I’m so proud of the kids of Woodbury Community Church. They did a great job presenting the story of Christmas.
Here is a clip from the show:
This Advent Season, I have been preaching through a series entitled Present at Christmas. We have been taking a look at some of the gifts that God gives to his children. Long before this weekend, my scheduled sermon for this Sunday was on the gift of suffering. It is difficult to preach on suffering on a weekend like this, where dozens of families are dealing with a pain that is greater than anything that I have ever been through. Below is my sermon from today. I hope that it blesses you as you continue to move through this weekend’s horror.
There are two types of people in this world — those who love it when a group of people show up to their door to Christmas carol, and those who hate it.
Todd Rhodes had a fun post about caroling on his blog today. He tells the story the Long Hollow Baptist Church worship team, who decided to have some fun with Christmas caroling this year. Check out their humorous videos:
How are you and your family moving through Advent this year? A friend of mine clued me in to this free resource from Desiring God ministries. We are taking time to read the Advent devotional at our dinner table. It’s caused some deep conversations with our sons.
Good News of Great Joy is a series of 21 Advent readings by John Piper to challenge the reader to look for ways to adore Christ this Christmas season. It’s easy to move through this season without taking the time to, or even understanding what it means to adore Christ.
This is a free e-book available for all e-readers by clicking here.
It’s not too late to jump into these readings. They will take you less than 5 minutes to get through each reading, but your discussion may take you longer. That is a good thing!
One other note on this book. I think the preface to this book, written by David Mathis, the Executive Editor of Desiring God Ministries was the best description of why we do Advent that I’ve ever read.
I recently published a little e-book entitled, “I’m Speechless” Zechariah’s Story. It’s the manuscript of a one act play that I did a couple years ago for the congregation of Woodbury Community Church. The play is a creative look at the life of Zechariah, the father of John the Baptist, who I think is one of the most intriguing characters in the Bible. The old man dreamed of the day that he would be chosen to go into the temple of the Lord to burn incense. When his turn finally came, he got way more than he bargained for. This one act play seeks to make the story of Zechariah come alive. It is best performed in a church during the Advent season or would also be a wonderful addition to any family’s Advent readings. The drama seeks to help people, who become very busy during the Christmas season, slow down enough to hear the voice of God. Sometimes we need to be speechless in order to hear God’s voice.
You can see a video of me performing the drama here. You can order an e-book for any e-reading format here. If you have a Kindle, or use Kindle software on your computer, iPad, iPod or mobile device you will want to order the book in the .mobi format. Nooks, iPads, and Kobo devices use the .epub format. You can read it on any computer by downloading the .pdf file. If you’d rather download directly from Barnes and Noble for Nook you can go here. To order directly from Kobo for a Kobo device go here. For a preview of the book from Google, click here.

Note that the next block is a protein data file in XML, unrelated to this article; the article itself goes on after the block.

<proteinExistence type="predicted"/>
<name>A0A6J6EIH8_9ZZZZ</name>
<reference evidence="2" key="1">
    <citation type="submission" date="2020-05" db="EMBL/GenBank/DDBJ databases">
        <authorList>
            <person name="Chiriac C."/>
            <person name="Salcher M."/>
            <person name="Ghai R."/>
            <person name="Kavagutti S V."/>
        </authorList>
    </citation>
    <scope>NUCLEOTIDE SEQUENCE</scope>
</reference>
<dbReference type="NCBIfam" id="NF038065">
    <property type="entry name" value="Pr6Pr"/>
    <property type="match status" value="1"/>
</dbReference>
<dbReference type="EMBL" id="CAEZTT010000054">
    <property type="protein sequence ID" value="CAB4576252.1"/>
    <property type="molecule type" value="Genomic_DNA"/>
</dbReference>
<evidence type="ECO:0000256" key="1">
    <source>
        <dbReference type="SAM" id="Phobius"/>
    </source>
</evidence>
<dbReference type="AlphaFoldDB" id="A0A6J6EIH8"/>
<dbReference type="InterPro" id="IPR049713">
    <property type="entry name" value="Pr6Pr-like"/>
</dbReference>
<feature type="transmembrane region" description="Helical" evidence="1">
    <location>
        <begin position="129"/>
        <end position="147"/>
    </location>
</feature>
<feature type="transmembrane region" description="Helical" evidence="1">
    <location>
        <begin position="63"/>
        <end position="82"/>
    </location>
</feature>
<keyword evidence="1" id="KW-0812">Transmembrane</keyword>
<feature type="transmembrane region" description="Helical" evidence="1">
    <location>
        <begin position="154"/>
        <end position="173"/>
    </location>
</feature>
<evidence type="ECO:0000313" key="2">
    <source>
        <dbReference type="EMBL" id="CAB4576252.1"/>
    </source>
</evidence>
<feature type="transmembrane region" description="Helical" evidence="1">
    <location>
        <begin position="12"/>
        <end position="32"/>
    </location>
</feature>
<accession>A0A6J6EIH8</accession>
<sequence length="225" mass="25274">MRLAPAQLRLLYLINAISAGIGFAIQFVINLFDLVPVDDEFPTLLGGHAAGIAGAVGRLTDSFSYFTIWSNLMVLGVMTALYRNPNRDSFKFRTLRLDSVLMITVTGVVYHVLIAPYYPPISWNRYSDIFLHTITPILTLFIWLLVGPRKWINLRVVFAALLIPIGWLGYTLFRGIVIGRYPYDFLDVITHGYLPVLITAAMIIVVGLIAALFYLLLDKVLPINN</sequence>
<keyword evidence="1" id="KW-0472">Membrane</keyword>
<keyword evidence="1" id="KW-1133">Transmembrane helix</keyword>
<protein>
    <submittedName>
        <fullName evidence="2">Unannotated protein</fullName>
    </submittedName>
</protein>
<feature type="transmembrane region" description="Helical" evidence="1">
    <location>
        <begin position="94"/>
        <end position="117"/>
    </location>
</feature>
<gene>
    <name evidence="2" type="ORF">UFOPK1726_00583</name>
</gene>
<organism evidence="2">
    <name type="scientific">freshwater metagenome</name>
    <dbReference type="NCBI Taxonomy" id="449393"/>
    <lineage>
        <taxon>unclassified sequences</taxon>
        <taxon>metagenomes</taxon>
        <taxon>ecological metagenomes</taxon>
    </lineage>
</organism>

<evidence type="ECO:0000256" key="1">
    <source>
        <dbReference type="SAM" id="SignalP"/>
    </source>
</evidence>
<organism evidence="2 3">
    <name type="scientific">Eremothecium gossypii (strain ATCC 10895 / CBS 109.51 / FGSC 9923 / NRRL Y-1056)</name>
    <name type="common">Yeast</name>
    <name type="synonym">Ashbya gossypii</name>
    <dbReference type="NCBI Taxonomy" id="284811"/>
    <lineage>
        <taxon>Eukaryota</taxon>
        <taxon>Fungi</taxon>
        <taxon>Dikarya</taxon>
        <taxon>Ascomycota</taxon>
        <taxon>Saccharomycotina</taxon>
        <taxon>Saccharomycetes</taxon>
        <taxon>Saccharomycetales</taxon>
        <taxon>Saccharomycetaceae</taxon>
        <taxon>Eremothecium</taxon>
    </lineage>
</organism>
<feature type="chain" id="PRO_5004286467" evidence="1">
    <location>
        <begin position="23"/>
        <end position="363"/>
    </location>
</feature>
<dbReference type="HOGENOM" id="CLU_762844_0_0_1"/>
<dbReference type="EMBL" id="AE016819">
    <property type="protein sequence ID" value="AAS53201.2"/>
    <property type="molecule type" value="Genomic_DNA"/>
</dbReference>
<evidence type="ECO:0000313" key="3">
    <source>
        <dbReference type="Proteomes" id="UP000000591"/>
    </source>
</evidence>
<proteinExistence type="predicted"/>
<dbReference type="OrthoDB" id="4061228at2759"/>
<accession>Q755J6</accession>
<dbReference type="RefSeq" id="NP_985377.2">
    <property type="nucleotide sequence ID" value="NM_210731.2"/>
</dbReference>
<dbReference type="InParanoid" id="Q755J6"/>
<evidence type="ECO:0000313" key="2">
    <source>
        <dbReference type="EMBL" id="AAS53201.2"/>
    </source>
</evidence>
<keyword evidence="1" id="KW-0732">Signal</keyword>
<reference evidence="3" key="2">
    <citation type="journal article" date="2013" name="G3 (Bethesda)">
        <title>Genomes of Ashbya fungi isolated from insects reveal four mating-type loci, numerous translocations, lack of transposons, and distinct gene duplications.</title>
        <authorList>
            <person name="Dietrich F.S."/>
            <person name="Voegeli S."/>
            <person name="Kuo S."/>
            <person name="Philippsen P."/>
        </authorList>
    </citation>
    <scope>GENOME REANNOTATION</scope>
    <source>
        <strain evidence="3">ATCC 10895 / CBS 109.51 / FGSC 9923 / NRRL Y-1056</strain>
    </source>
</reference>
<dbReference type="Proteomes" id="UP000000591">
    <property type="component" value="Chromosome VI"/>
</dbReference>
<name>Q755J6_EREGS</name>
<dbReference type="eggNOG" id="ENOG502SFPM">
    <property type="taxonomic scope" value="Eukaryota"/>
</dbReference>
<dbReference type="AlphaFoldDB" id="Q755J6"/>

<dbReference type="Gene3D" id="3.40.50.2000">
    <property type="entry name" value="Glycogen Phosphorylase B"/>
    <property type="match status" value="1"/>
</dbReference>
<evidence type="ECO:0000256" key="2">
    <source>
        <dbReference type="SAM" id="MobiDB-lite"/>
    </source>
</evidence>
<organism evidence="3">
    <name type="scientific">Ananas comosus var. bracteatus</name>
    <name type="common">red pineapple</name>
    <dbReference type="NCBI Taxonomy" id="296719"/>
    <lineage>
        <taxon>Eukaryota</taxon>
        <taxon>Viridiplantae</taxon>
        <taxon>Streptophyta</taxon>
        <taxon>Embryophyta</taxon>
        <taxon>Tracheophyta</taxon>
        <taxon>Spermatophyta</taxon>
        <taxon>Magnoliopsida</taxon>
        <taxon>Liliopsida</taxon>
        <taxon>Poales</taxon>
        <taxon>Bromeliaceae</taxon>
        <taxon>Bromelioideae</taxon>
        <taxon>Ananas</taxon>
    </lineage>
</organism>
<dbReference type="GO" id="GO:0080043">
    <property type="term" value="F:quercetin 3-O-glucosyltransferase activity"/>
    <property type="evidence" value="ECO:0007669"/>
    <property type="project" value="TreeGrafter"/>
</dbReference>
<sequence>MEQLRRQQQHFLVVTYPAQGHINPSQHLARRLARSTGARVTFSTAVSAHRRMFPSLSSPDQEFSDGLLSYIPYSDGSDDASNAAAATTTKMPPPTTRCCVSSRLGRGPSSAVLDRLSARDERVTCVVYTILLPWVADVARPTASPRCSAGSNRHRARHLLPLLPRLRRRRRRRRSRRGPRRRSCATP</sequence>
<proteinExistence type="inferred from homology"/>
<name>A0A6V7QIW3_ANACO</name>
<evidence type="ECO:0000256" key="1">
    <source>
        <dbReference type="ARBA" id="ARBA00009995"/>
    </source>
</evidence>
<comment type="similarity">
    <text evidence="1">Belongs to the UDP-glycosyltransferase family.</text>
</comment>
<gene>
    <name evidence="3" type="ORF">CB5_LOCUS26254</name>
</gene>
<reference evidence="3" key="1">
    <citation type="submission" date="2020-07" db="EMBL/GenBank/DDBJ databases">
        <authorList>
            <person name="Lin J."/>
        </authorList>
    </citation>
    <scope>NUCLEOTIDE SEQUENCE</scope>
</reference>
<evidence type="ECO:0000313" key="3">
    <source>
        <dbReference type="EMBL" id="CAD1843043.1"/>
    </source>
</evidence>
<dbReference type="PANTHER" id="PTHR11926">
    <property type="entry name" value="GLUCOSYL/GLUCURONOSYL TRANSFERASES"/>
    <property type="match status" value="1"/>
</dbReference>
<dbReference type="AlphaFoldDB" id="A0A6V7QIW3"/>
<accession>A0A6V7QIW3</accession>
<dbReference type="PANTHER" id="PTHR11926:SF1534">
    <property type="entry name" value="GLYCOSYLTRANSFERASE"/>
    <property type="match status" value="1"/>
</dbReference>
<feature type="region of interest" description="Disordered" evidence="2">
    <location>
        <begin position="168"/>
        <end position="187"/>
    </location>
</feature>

I don’t have a Kindle . . . yet. But, I’m hoping to purchase one soon. You don’t need to have a Kindle to read Kindle books. You can download free software and read the books right on your computer or smart phone.
Right now, Amazon is offering a couple of terrific books for free. The first is Lee Strobel’s book, The Case for Christmas. You can download the book by clicking here.
The book is a quick read and offers compelling evidence that Jesus Christ truly is the Messiah that was prophesied in the Old Testament.
The second, and by far the best book being offered on Kindle for free is the English Standard Version of the Bible. I love this translation of the Bible. It is what I use for most of my personal study time. The ESV is probably the most faithful translation of the Bible from the original languages that we have in the English language have.
I highly recommend this translation of the Bible. You may download it for free by clicking here.
There is a great scene in the Charlie Brown Christmas Special. I’m sure most of you have seen it. Charlie Brown is being chastised by his classmates because he has picked the absolute worst Christmas tree in the history of Christmas trees. Charlie, who is normally down on himself, is really depressed this time. This has to be the worst Christmas ever. And then good ‘ole Linus reminds Charlie, and the rest of the gang about the true meaning of Christmas.
It’s cold today in Minnesota.
The reading on the thermostat read -5 as I left for the office this morning. This is just another in a long string of cold days. The weather forecast says that we are in for more snow tomorrow.